And like others, I will be in London between Nine Worlds and Worldcon. Let the hijinks ensue.

But this isn't about my con schedule, but rather about making reservations.

This isn't my first trip to the UK, or my first time making reservations there (although on one trip I just showed up at the train station and was lucky enough to find a cheap space in a Westminster boarding house sorta thing, which was fun).

But this is my first trip traveling via wheelchair, not to mention my first attempt to navigate Grade I and Grade II buildings - which historically can't be altered - some of which are transportation points, and others of which are hotels.

And, that, as it turns out, makes things interesting well before boarding a plane.

For instance:

1. While in London pre-Worldcon, I won't be using the London Underground much - even post the Olympics, many of the Tube stations are not wheelchair accessible. Fortunately for my budget, the London buses ARE fully accessible, and the bus system has a very helpful website where you can type in where you are starting from and where you want to end up and it will list all the buses for you. As it turned out, the buses pretty much cover everywhere I want to go, which solved that problem. (There's also special tourist buses, even better.) That's great, and meant that one of my main criteria for choosing a hotel was "Near Bus Station."

2. London hotel websites, however, assume that tourists are all going to want to use the Tube - so although they usually announce proudly how close to they are to a Tube station, few of them mention the bus stations. And if you go to the bus system website, it doesn't always tell you how far the hotel is from the bus.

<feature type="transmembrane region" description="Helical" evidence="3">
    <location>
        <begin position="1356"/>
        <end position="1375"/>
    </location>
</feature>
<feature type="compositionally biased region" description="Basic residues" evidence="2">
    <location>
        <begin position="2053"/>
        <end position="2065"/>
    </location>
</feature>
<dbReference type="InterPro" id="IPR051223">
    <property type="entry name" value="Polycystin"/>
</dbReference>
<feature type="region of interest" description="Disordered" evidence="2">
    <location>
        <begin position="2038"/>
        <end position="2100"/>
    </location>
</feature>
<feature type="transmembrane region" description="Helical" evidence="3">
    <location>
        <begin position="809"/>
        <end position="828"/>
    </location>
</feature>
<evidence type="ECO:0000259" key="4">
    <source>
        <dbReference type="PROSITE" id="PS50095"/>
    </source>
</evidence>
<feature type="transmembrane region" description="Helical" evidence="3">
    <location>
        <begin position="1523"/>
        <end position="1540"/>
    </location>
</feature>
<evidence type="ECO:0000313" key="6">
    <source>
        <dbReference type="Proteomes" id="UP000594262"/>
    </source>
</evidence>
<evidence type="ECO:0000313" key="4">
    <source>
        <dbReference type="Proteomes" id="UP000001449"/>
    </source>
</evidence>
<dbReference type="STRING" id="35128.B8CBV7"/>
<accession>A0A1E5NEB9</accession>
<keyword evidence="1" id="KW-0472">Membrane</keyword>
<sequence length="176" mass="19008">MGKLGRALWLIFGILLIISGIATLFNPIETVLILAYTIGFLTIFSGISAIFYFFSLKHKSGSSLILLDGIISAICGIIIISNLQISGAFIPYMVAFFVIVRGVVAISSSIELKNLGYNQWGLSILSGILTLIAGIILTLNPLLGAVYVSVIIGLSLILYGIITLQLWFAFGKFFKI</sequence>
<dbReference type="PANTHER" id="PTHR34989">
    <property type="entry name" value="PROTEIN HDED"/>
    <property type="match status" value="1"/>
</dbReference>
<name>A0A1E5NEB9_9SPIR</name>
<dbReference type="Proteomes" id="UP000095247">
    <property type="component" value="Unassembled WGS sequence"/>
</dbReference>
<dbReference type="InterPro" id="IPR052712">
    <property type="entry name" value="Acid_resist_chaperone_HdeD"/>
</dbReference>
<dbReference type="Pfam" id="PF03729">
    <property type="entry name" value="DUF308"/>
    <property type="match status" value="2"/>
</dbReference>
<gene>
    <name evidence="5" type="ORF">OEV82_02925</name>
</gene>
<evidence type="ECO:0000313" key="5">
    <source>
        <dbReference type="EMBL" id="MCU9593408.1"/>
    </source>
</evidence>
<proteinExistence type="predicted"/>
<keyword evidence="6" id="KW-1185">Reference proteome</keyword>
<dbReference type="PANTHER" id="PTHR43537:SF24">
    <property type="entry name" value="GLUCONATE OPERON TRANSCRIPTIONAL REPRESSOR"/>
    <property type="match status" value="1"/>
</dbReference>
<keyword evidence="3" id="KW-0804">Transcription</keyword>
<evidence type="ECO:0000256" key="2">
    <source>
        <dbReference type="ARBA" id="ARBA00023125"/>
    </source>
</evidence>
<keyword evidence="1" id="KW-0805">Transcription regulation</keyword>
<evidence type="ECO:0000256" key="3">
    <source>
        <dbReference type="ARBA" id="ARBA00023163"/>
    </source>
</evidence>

3. Enter Google Street Maps, which have been, bluntly, a livesaver - not just for this reason, either, but you can type in the hotel address and see where the bus station is, on street view, and note any potential problems.

4. Google Street Maps are a godsend in another way: you can click on the little person on street view, look around, and see if the entrance to the hotel is, in fact, wheelchair accessible, since by "wheelchair accessible" the hotel sometimes means "you can use a wheelchair on the ground floor in the public rooms," not necessarily "you can get in."

5. And speaking of hotels in Bath, not London - I was initially cheered to see just how many hotels in Bath popped up when I searched for disabled accommodations in Bath.

Not surprisingly - most Bath hotels are in historic buildings that can only be accessed by two to four stairs - that turned out to be an overly optimistic search. As it turned out, Bath actually only has four hotels I could stay at. One is an absolutely gorgeous luxury hotel that is seriously beyond my budget, but where I am immediately heading to the instant I win the lottery. A second had only one disabled room which was already booked.